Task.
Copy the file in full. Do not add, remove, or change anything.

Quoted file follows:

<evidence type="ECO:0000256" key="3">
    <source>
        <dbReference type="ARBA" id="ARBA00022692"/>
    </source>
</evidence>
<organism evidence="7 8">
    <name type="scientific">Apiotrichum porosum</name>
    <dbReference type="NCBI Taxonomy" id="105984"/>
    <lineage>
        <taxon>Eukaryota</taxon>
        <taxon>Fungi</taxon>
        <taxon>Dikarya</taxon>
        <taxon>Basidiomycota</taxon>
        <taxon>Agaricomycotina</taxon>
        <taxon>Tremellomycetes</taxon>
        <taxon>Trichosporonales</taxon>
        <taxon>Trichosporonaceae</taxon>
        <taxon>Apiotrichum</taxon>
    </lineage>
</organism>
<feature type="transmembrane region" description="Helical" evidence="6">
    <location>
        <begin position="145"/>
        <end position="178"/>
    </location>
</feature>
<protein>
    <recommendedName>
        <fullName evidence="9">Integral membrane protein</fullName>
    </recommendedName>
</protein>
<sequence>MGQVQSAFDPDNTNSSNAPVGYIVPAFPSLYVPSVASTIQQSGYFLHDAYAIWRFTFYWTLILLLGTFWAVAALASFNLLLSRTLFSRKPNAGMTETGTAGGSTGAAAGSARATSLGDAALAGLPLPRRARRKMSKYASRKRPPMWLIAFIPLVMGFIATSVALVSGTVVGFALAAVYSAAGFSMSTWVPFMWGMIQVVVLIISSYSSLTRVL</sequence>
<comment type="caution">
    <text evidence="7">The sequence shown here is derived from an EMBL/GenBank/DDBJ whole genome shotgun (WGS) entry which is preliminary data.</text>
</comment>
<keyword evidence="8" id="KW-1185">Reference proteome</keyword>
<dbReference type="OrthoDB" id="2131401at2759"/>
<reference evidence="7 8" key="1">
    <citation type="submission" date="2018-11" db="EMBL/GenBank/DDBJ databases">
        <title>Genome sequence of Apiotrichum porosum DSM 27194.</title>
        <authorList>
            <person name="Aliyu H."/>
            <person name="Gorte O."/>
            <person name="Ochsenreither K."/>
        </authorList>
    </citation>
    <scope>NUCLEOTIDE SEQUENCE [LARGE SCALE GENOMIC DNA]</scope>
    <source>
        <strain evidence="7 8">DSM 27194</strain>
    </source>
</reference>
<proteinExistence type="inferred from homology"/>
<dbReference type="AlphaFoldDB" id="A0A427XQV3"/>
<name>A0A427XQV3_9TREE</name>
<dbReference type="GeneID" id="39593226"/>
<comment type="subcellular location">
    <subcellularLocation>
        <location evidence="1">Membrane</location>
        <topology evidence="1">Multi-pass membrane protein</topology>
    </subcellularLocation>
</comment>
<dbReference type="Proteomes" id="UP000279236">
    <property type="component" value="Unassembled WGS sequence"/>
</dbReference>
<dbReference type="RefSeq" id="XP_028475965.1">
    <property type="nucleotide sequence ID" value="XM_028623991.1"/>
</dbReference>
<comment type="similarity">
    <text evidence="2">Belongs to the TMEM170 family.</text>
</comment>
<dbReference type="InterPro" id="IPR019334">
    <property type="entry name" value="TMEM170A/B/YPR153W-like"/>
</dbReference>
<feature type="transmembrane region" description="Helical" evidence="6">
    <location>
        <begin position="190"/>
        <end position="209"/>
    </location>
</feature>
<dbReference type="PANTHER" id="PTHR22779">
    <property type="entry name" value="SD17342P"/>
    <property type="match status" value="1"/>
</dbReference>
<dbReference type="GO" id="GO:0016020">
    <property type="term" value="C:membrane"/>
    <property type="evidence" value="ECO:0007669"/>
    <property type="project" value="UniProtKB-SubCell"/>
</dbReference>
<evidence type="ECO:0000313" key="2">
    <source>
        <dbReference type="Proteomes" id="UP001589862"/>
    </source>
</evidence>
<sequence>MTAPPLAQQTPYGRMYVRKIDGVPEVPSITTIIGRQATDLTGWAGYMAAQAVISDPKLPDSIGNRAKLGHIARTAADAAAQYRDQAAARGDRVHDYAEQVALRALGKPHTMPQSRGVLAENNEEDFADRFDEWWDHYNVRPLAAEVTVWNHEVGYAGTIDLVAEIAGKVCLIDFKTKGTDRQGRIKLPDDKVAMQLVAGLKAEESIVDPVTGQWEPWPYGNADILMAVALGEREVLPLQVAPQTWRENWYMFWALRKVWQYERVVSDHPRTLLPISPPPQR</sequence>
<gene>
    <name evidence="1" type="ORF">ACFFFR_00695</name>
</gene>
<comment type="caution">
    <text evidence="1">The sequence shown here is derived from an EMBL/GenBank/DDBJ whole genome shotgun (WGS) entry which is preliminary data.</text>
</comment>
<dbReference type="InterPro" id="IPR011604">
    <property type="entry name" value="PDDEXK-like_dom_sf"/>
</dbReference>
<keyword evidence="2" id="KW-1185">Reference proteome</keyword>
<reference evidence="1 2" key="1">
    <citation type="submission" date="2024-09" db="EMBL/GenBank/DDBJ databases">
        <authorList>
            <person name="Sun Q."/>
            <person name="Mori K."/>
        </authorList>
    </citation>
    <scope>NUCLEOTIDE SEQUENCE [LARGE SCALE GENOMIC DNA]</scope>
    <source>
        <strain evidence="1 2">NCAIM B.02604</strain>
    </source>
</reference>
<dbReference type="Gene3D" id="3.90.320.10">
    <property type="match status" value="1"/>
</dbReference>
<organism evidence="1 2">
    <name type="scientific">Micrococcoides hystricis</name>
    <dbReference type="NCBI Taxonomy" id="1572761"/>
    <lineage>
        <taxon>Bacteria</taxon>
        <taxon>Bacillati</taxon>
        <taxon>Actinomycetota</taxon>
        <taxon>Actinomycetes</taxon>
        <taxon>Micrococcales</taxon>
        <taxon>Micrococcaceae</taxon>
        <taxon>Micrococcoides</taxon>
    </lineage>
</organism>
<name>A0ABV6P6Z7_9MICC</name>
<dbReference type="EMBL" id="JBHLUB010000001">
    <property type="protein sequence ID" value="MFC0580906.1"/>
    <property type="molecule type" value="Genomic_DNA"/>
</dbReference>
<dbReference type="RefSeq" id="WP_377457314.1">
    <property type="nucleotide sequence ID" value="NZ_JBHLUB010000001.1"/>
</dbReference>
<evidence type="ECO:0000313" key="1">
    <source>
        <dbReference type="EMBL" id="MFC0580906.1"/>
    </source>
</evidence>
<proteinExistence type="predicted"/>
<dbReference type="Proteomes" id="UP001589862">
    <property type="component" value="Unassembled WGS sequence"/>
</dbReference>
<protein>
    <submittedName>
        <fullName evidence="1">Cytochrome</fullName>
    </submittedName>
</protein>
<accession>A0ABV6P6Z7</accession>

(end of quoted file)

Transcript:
<evidence type="ECO:0000256" key="3">
    <source>
        <dbReference type="ARBA" id="ARBA00022692"/>
    </source>
</evidence>
<organism evidence="7 8">
    <name type="scientific">Apiotrichum porosum</name>
    <dbReference type="NCBI Taxonomy" id="105984"/>
    <lineage>
        <taxon>Eukaryota</taxon>
        <taxon>Fungi</taxon>
        <taxon>Dikarya</taxon>
        <taxon>Basidiomycota</taxon>
        <taxon>Agaricomycotina</taxon>
        <taxon>Tremellomycetes</taxon>
        <taxon>Trichosporonales</taxon>
        <taxon>Trichosporonaceae</taxon>
        <taxon>Apiotrichum</taxon>
    </lineage>
</organism>
<feature type="transmembrane region" description="Helical" evidence="6">
    <location>
        <begin position="145"/>
        <end position="178"/>
    </location>
</feature>
<protein>
    <recommendedName>
        <fullName evidence="9">Integral membrane protein</fullName>
    </recommendedName>
</protein>
<sequence>MGQVQSAFDPDNTNSSNAPVGYIVPAFPSLYVPSVASTIQQSGYFLHDAYAIWRFTFYWTLILLLGTFWAVAALASFNLLLSRTLFSRKPNAGMTETGTAGGSTGAAAGSARATSLGDAALAGLPLPRRARRKMSKYASRKRPPMWLIAFIPLVMGFIATSVALVSGTVVGFALAAVYSAAGFSMSTWVPFMWGMIQVVVLIISSYSSLTRVL</sequence>
<comment type="caution">
    <text evidence="7">The sequence shown here is derived from an EMBL/GenBank/DDBJ whole genome shotgun (WGS) entry which is preliminary data.</text>
</comment>
<keyword evidence="8" id="KW-1185">Reference proteome</keyword>
<dbReference type="OrthoDB" id="2131401at2759"/>
<reference evidence="7 8" key="1">
    <citation type="submission" date="2018-11" db="EMBL/GenBank/DDBJ databases">
        <title>Genome sequence of Apiotrichum porosum DSM 27194.</title>
        <authorList>
            <person name="Aliyu H."/>
            <person name="Gorte O."/>
            <person name="Ochsenreither K."/>
        </authorList>
    </citation>
    <scope>NUCLEOTIDE SEQUENCE [LARGE SCALE GENOMIC DNA]</scope>
    <source>
        <strain evidence="7 8">DSM 27194</strain>
    </source>
</reference>
<proteinExistence type="inferred from homology"/>
<dbReference type="AlphaFoldDB" id="A0A427XQV3"/>
<name>A0A427XQV3_9TREE</name>
<dbReference type="GeneID" id="39593226"/>
<comment type="subcellular location">
    <subcellularLocation>
        <location evidence="1">Membrane</location>
        <topology evidence="1">Multi-pass membrane protein</topology>
    </subcellularLocation>
</comment>
<dbReference type="Proteomes" id="UP000279236">
    <property type="component" value="Unassembled WGS sequence"/>
</dbReference>
<dbReference type="RefSeq" id="XP_028475965.1">
    <property type="nucleotide sequence ID" value="XM_028623991.1"/>
</dbReference>
<comment type="similarity">
    <text evidence="2">Belongs to the TMEM170 family.</text>
</comment>
<dbReference type="InterPro" id="IPR019334">
    <property type="entry name" value="TMEM170A/B/YPR153W-like"/>
</dbReference>
<feature type="transmembrane region" description="Helical" evidence="6">
    <location>
        <begin position="190"/>
        <end position="209"/>
    </location>
</feature>
<dbReference type="PANTHER" id="PTHR22779">
    <property type="entry name" value="SD17342P"/>
    <property type="match status" value="1"/>
</dbReference>
<dbReference type="GO" id="GO:0016020">
    <property type="term" value="C:membrane"/>
    <property type="evidence" value="ECO:0007669"/>
    <property type="project" value="UniProtKB-SubCell"/>
</dbReference>
<evidence type="ECO:0000313" key="2">
    <source>
        <dbReference type="Proteomes" id="UP001589862"/>
    </source>
</evidence>
<sequence>MTAPPLAQQTPYGRMYVRKIDGVPEVPSITTIIGRQATDLTGWAGYMAAQAVISDPKLPDSIGNRAKLGHIARTAADAAAQYRDQAAARGDRVHDYAEQVALRALGKPHTMPQSRGVLAENNEEDFADRFDEWWDHYNVRPLAAEVTVWNHEVGYAGTIDLVAEIAGKVCLIDFKTKGTDRQGRIKLPDDKVAMQLVAGLKAEESIVDPVTGQWEPWPYGNADILMAVALGEREVLPLQVAPQTWRENWYMFWALRKVWQYERVVSDHPRTLLPISPPPQR</sequence>
<gene>
    <name evidence="1" type="ORF">ACFFFR_00695</name>
</gene>
<comment type="caution">
    <text evidence="1">The sequence shown here is derived from an EMBL/GenBank/DDBJ whole genome shotgun (WGS) entry which is preliminary data.</text>
</comment>
<dbReference type="InterPro" id="IPR011604">
    <property type="entry name" value="PDDEXK-like_dom_sf"/>
</dbReference>
<keyword evidence="2" id="KW-1185">Reference proteome</keyword>
<reference evidence="1 2" key="1">
    <citation type="submission" date="2024-09" db="EMBL/GenBank/DDBJ databases">
        <authorList>
            <person name="Sun Q."/>
            <person name="Mori K."/>
        </authorList>
    </citation>
    <scope>NUCLEOTIDE SEQUENCE [LARGE SCALE GENOMIC DNA]</scope>
    <source>
        <strain evidence="1 2">NCAIM B.02604</strain>
    </source>
</reference>
<dbReference type="Gene3D" id="3.90.320.10">
    <property type="match status" value="1"/>
</dbReference>
<organism evidence="1 2">
    <name type="scientific">Micrococcoides hystricis</name>
    <dbReference type="NCBI Taxonomy" id="1572761"/>
    <lineage>
        <taxon>Bacteria</taxon>
        <taxon>Bacillati</taxon>
        <taxon>Actinomycetota</taxon>
        <taxon>Actinomycetes</taxon>
        <taxon>Micrococcales</taxon>
        <taxon>Micrococcaceae</taxon>
        <taxon>Micrococcoides</taxon>
    </lineage>
</organism>
<name>A0ABV6P6Z7_9MICC</name>
<dbReference type="EMBL" id="JBHLUB010000001">
    <property type="protein sequence ID" value="MFC0580906.1"/>
    <property type="molecule type" value="Genomic_DNA"/>
</dbReference>
<dbReference type="RefSeq" id="WP_377457314.1">
    <property type="nucleotide sequence ID" value="NZ_JBHLUB010000001.1"/>
</dbReference>
<evidence type="ECO:0000313" key="1">
    <source>
        <dbReference type="EMBL" id="MFC0580906.1"/>
    </source>
</evidence>
<proteinExistence type="predicted"/>
<dbReference type="Proteomes" id="UP001589862">
    <property type="component" value="Unassembled WGS sequence"/>
</dbReference>
<protein>
    <submittedName>
        <fullName evidence="1">Cytochrome</fullName>
    </submittedName>
</protein>
<accession>A0ABV6P6Z7</accession>